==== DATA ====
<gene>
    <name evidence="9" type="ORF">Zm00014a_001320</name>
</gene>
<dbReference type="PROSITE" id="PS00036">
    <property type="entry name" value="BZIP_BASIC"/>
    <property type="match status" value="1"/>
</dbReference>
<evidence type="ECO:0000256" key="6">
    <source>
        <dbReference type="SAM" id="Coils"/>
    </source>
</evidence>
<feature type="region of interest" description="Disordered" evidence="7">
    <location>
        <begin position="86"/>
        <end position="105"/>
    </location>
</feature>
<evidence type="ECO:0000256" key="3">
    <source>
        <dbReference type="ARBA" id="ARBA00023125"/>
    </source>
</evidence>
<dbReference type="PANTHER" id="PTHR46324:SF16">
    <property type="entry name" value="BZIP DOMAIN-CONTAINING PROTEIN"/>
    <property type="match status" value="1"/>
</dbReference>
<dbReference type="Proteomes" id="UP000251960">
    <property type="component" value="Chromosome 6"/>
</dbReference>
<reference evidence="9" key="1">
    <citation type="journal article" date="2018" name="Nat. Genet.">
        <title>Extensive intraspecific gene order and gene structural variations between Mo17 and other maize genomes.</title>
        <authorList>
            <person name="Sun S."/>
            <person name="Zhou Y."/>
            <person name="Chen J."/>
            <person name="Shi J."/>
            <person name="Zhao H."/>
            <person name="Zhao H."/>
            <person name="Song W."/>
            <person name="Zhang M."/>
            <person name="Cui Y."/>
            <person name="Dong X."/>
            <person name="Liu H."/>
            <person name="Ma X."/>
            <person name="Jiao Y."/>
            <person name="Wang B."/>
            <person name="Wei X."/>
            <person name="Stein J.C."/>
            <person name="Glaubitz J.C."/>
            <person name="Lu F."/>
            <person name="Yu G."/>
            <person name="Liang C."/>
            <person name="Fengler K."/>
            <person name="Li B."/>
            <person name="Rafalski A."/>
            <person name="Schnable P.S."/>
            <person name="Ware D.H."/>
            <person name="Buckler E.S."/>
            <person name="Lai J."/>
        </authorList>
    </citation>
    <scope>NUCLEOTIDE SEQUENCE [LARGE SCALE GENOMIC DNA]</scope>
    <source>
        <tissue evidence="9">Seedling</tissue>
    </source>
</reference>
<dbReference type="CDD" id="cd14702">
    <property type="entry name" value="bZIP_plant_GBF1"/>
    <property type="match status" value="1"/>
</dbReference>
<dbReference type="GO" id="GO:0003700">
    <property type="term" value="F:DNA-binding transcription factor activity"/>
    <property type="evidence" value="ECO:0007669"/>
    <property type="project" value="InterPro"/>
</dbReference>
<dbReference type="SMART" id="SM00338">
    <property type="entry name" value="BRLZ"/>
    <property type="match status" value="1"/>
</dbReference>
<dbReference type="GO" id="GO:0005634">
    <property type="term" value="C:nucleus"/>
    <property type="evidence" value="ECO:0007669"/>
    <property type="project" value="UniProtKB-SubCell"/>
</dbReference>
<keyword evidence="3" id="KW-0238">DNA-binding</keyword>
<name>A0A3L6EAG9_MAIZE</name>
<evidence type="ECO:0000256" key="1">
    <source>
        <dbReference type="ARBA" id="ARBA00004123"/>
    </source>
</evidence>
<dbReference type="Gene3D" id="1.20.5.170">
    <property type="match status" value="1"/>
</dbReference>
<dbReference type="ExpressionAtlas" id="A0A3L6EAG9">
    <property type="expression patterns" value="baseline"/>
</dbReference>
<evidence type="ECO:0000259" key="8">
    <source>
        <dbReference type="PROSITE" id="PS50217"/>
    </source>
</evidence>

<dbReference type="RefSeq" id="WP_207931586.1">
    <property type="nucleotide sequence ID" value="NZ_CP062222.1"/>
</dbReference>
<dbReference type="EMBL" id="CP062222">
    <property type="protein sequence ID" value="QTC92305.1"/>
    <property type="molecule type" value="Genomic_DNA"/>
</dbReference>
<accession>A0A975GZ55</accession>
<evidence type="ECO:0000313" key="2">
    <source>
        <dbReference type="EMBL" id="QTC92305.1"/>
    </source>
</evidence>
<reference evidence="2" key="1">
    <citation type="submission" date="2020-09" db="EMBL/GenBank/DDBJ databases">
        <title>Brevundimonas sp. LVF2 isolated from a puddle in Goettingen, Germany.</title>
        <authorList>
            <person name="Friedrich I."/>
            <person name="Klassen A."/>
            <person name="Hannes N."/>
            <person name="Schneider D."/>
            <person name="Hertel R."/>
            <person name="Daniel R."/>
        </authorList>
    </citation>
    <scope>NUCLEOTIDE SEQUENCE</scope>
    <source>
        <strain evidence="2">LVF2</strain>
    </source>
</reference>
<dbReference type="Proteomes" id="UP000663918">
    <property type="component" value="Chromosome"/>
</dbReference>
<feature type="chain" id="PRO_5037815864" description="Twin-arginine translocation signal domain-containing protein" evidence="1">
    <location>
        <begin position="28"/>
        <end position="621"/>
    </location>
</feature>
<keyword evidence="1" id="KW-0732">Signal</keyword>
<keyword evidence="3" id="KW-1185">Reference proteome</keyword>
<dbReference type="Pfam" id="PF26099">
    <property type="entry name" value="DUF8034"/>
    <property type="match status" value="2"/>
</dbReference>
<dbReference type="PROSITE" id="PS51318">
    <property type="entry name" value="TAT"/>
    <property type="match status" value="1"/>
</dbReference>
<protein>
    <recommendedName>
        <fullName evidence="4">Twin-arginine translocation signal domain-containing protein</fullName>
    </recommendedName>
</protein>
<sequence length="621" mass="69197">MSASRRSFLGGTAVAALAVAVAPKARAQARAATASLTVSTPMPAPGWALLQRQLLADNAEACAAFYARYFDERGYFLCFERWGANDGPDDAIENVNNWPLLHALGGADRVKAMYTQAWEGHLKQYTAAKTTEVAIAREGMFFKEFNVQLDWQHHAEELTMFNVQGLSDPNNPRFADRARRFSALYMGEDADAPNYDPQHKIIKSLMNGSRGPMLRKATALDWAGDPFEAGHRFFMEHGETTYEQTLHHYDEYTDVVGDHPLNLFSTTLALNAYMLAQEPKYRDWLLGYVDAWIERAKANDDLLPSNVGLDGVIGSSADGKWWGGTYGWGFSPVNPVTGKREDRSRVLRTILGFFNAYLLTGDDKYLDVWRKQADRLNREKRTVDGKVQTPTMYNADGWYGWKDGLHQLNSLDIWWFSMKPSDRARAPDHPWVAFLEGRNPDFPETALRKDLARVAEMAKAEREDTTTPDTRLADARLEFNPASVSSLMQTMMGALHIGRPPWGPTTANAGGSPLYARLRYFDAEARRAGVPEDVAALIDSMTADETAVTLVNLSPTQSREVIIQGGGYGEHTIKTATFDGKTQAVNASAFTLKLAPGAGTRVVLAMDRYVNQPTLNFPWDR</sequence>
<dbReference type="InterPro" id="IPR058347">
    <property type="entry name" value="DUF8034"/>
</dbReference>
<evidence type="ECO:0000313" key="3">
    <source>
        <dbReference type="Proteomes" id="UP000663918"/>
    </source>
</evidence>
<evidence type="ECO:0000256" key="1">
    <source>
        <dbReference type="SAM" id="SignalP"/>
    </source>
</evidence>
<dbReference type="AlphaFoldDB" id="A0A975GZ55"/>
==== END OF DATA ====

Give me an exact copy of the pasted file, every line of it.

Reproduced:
<gene>
    <name evidence="9" type="ORF">Zm00014a_001320</name>
</gene>
<dbReference type="PROSITE" id="PS00036">
    <property type="entry name" value="BZIP_BASIC"/>
    <property type="match status" value="1"/>
</dbReference>
<evidence type="ECO:0000256" key="6">
    <source>
        <dbReference type="SAM" id="Coils"/>
    </source>
</evidence>
<feature type="region of interest" description="Disordered" evidence="7">
    <location>
        <begin position="86"/>
        <end position="105"/>
    </location>
</feature>
<evidence type="ECO:0000256" key="3">
    <source>
        <dbReference type="ARBA" id="ARBA00023125"/>
    </source>
</evidence>
<dbReference type="PANTHER" id="PTHR46324:SF16">
    <property type="entry name" value="BZIP DOMAIN-CONTAINING PROTEIN"/>
    <property type="match status" value="1"/>
</dbReference>
<dbReference type="Proteomes" id="UP000251960">
    <property type="component" value="Chromosome 6"/>
</dbReference>
<reference evidence="9" key="1">
    <citation type="journal article" date="2018" name="Nat. Genet.">
        <title>Extensive intraspecific gene order and gene structural variations between Mo17 and other maize genomes.</title>
        <authorList>
            <person name="Sun S."/>
            <person name="Zhou Y."/>
            <person name="Chen J."/>
            <person name="Shi J."/>
            <person name="Zhao H."/>
            <person name="Zhao H."/>
            <person name="Song W."/>
            <person name="Zhang M."/>
            <person name="Cui Y."/>
            <person name="Dong X."/>
            <person name="Liu H."/>
            <person name="Ma X."/>
            <person name="Jiao Y."/>
            <person name="Wang B."/>
            <person name="Wei X."/>
            <person name="Stein J.C."/>
            <person name="Glaubitz J.C."/>
            <person name="Lu F."/>
            <person name="Yu G."/>
            <person name="Liang C."/>
            <person name="Fengler K."/>
            <person name="Li B."/>
            <person name="Rafalski A."/>
            <person name="Schnable P.S."/>
            <person name="Ware D.H."/>
            <person name="Buckler E.S."/>
            <person name="Lai J."/>
        </authorList>
    </citation>
    <scope>NUCLEOTIDE SEQUENCE [LARGE SCALE GENOMIC DNA]</scope>
    <source>
        <tissue evidence="9">Seedling</tissue>
    </source>
</reference>
<dbReference type="CDD" id="cd14702">
    <property type="entry name" value="bZIP_plant_GBF1"/>
    <property type="match status" value="1"/>
</dbReference>
<dbReference type="GO" id="GO:0003700">
    <property type="term" value="F:DNA-binding transcription factor activity"/>
    <property type="evidence" value="ECO:0007669"/>
    <property type="project" value="InterPro"/>
</dbReference>
<dbReference type="SMART" id="SM00338">
    <property type="entry name" value="BRLZ"/>
    <property type="match status" value="1"/>
</dbReference>
<dbReference type="GO" id="GO:0005634">
    <property type="term" value="C:nucleus"/>
    <property type="evidence" value="ECO:0007669"/>
    <property type="project" value="UniProtKB-SubCell"/>
</dbReference>
<keyword evidence="3" id="KW-0238">DNA-binding</keyword>
<name>A0A3L6EAG9_MAIZE</name>
<evidence type="ECO:0000256" key="1">
    <source>
        <dbReference type="ARBA" id="ARBA00004123"/>
    </source>
</evidence>
<dbReference type="Gene3D" id="1.20.5.170">
    <property type="match status" value="1"/>
</dbReference>
<dbReference type="ExpressionAtlas" id="A0A3L6EAG9">
    <property type="expression patterns" value="baseline"/>
</dbReference>
<evidence type="ECO:0000259" key="8">
    <source>
        <dbReference type="PROSITE" id="PS50217"/>
    </source>
</evidence>

<dbReference type="RefSeq" id="WP_207931586.1">
    <property type="nucleotide sequence ID" value="NZ_CP062222.1"/>
</dbReference>
<dbReference type="EMBL" id="CP062222">
    <property type="protein sequence ID" value="QTC92305.1"/>
    <property type="molecule type" value="Genomic_DNA"/>
</dbReference>
<accession>A0A975GZ55</accession>
<evidence type="ECO:0000313" key="2">
    <source>
        <dbReference type="EMBL" id="QTC92305.1"/>
    </source>
</evidence>
<reference evidence="2" key="1">
    <citation type="submission" date="2020-09" db="EMBL/GenBank/DDBJ databases">
        <title>Brevundimonas sp. LVF2 isolated from a puddle in Goettingen, Germany.</title>
        <authorList>
            <person name="Friedrich I."/>
            <person name="Klassen A."/>
            <person name="Hannes N."/>
            <person name="Schneider D."/>
            <person name="Hertel R."/>
            <person name="Daniel R."/>
        </authorList>
    </citation>
    <scope>NUCLEOTIDE SEQUENCE</scope>
    <source>
        <strain evidence="2">LVF2</strain>
    </source>
</reference>
<dbReference type="Proteomes" id="UP000663918">
    <property type="component" value="Chromosome"/>
</dbReference>
<feature type="chain" id="PRO_5037815864" description="Twin-arginine translocation signal domain-containing protein" evidence="1">
    <location>
        <begin position="28"/>
        <end position="621"/>
    </location>
</feature>
<keyword evidence="1" id="KW-0732">Signal</keyword>
<keyword evidence="3" id="KW-1185">Reference proteome</keyword>
<dbReference type="Pfam" id="PF26099">
    <property type="entry name" value="DUF8034"/>
    <property type="match status" value="2"/>
</dbReference>
<dbReference type="PROSITE" id="PS51318">
    <property type="entry name" value="TAT"/>
    <property type="match status" value="1"/>
</dbReference>
<protein>
    <recommendedName>
        <fullName evidence="4">Twin-arginine translocation signal domain-containing protein</fullName>
    </recommendedName>
</protein>
<sequence length="621" mass="69197">MSASRRSFLGGTAVAALAVAVAPKARAQARAATASLTVSTPMPAPGWALLQRQLLADNAEACAAFYARYFDERGYFLCFERWGANDGPDDAIENVNNWPLLHALGGADRVKAMYTQAWEGHLKQYTAAKTTEVAIAREGMFFKEFNVQLDWQHHAEELTMFNVQGLSDPNNPRFADRARRFSALYMGEDADAPNYDPQHKIIKSLMNGSRGPMLRKATALDWAGDPFEAGHRFFMEHGETTYEQTLHHYDEYTDVVGDHPLNLFSTTLALNAYMLAQEPKYRDWLLGYVDAWIERAKANDDLLPSNVGLDGVIGSSADGKWWGGTYGWGFSPVNPVTGKREDRSRVLRTILGFFNAYLLTGDDKYLDVWRKQADRLNREKRTVDGKVQTPTMYNADGWYGWKDGLHQLNSLDIWWFSMKPSDRARAPDHPWVAFLEGRNPDFPETALRKDLARVAEMAKAEREDTTTPDTRLADARLEFNPASVSSLMQTMMGALHIGRPPWGPTTANAGGSPLYARLRYFDAEARRAGVPEDVAALIDSMTADETAVTLVNLSPTQSREVIIQGGGYGEHTIKTATFDGKTQAVNASAFTLKLAPGAGTRVVLAMDRYVNQPTLNFPWDR</sequence>
<dbReference type="InterPro" id="IPR058347">
    <property type="entry name" value="DUF8034"/>
</dbReference>
<evidence type="ECO:0000313" key="3">
    <source>
        <dbReference type="Proteomes" id="UP000663918"/>
    </source>
</evidence>
<evidence type="ECO:0000256" key="1">
    <source>
        <dbReference type="SAM" id="SignalP"/>
    </source>
</evidence>
<dbReference type="AlphaFoldDB" id="A0A975GZ55"/>